Why the timing of your next COVID shot is so important
The timing of your next COVID-19 vaccine may be more important than ever, as highly contagious Omicron subvariants are on the rise in Canada and waning immunity from previous vaccination and infection threatens to fuel another surge. Canada is once again a hotbed for variants, with BA.2.12.1 now making up more than 40 per cent of COVID cases, while BA.4 and BA.5 are quickly gaining ground at more than 10 per cent combined in late May — a major jump from less than one per cent weeks earlier.
Over-60s urged to coronavirus vaccine top-up as new cases mount
Healthcare minister Ernst Kuipers has called on the general public to stick to the basic coronavirus rules and urged the over-60s who have not yet had a second booster vaccination to come forward. So far, just 40% to 59% of people entitled to a fourth vaccination (herhaalprik) have taken up the offer, depending on where they live. Extra measures to control the spread of the virus are not yet needed, the minister told reporters after a meeting of cabinet ministers which was called to discuss the rising infection rate.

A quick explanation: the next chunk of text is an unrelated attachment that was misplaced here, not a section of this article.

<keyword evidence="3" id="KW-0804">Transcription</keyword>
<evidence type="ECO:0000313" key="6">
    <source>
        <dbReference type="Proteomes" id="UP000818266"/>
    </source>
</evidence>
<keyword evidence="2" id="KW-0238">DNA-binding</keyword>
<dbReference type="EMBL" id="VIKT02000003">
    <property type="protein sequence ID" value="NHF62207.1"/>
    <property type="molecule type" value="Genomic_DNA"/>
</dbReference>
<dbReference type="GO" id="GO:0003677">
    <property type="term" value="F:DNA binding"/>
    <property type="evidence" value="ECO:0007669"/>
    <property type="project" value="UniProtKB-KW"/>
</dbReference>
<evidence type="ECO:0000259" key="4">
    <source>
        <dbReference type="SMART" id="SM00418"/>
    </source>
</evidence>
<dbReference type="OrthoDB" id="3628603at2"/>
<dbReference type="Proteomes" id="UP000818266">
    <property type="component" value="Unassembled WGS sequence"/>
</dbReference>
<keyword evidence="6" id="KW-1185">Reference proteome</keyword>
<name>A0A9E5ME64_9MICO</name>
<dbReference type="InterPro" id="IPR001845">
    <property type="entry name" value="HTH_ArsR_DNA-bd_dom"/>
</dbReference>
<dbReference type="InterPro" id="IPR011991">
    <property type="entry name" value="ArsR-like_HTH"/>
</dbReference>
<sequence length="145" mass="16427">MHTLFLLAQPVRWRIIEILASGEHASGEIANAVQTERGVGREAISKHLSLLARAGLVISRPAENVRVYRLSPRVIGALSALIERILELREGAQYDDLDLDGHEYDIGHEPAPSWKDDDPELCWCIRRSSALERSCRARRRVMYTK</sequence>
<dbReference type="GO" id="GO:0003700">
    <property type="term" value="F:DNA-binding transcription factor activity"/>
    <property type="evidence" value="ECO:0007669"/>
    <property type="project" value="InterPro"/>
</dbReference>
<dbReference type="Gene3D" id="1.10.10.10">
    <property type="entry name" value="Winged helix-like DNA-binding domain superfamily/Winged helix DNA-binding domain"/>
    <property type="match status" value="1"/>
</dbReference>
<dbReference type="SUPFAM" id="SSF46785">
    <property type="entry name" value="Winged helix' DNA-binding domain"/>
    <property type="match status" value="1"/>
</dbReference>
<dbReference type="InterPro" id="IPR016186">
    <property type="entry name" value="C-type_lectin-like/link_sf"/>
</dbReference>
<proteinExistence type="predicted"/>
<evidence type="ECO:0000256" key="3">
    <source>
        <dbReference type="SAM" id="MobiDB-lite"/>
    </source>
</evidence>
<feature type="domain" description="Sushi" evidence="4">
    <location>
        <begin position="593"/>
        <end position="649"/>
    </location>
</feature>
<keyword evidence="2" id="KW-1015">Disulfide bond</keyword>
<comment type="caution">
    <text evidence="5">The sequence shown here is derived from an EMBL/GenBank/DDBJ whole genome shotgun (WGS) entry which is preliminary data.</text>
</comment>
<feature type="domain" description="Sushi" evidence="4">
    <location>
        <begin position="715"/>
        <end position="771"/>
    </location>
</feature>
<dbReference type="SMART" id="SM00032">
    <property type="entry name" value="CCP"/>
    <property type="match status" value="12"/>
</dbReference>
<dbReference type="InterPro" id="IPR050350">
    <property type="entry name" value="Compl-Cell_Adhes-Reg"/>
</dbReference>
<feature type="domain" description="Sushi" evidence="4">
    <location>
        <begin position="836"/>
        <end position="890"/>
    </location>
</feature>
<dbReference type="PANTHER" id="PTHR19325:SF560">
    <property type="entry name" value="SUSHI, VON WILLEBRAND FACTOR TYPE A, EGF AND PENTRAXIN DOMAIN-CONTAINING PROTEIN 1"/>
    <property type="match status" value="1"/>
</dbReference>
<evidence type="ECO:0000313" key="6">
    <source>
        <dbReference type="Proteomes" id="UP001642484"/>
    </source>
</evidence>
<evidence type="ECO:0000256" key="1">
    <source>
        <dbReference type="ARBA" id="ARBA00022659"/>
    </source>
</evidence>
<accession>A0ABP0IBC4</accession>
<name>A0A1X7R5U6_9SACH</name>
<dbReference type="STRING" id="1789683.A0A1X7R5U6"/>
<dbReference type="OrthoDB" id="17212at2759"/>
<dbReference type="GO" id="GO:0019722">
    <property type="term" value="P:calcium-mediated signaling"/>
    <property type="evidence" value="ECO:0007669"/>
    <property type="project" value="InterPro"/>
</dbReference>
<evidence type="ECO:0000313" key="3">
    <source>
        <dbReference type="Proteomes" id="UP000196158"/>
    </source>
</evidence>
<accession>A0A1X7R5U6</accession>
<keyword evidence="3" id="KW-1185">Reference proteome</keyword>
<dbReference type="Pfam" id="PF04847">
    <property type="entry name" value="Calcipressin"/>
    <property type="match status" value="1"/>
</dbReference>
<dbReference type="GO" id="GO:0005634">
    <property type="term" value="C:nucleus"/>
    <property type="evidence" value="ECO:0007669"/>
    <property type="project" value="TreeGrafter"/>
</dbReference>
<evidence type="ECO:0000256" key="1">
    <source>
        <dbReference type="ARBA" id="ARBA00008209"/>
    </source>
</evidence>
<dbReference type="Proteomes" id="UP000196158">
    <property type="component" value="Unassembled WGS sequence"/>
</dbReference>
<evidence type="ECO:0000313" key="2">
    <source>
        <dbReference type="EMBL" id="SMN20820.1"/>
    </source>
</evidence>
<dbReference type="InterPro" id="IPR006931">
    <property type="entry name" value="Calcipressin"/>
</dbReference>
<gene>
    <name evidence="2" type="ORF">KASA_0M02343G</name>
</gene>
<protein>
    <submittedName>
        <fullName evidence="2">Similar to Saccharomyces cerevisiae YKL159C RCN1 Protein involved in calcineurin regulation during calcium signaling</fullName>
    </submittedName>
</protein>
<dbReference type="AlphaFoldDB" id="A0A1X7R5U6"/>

GP contract for autumn COVID-19 booster campaign due shortly
GP practices in England will be invited shortly to sign up for the COVID-19 autumn booster campaign after NHS England confirmed it would offer a fixed payment per jab with a supplement for housebound patients.
U.S. delivers 2.7 mln COVID vaccine doses for kids under five to administration sites
The United States has delivered about 2.7 million doses of COVID vaccines for children below five years to administration centres while another one million shots will reach the sites soon, the Department of Health and Human Services said on Wednesday. Vaccine delivery to administration sites began on Friday, immediately after the U.S. Food and Drug Administration (FDA)granted the emergency-use authorization, the federal agency said.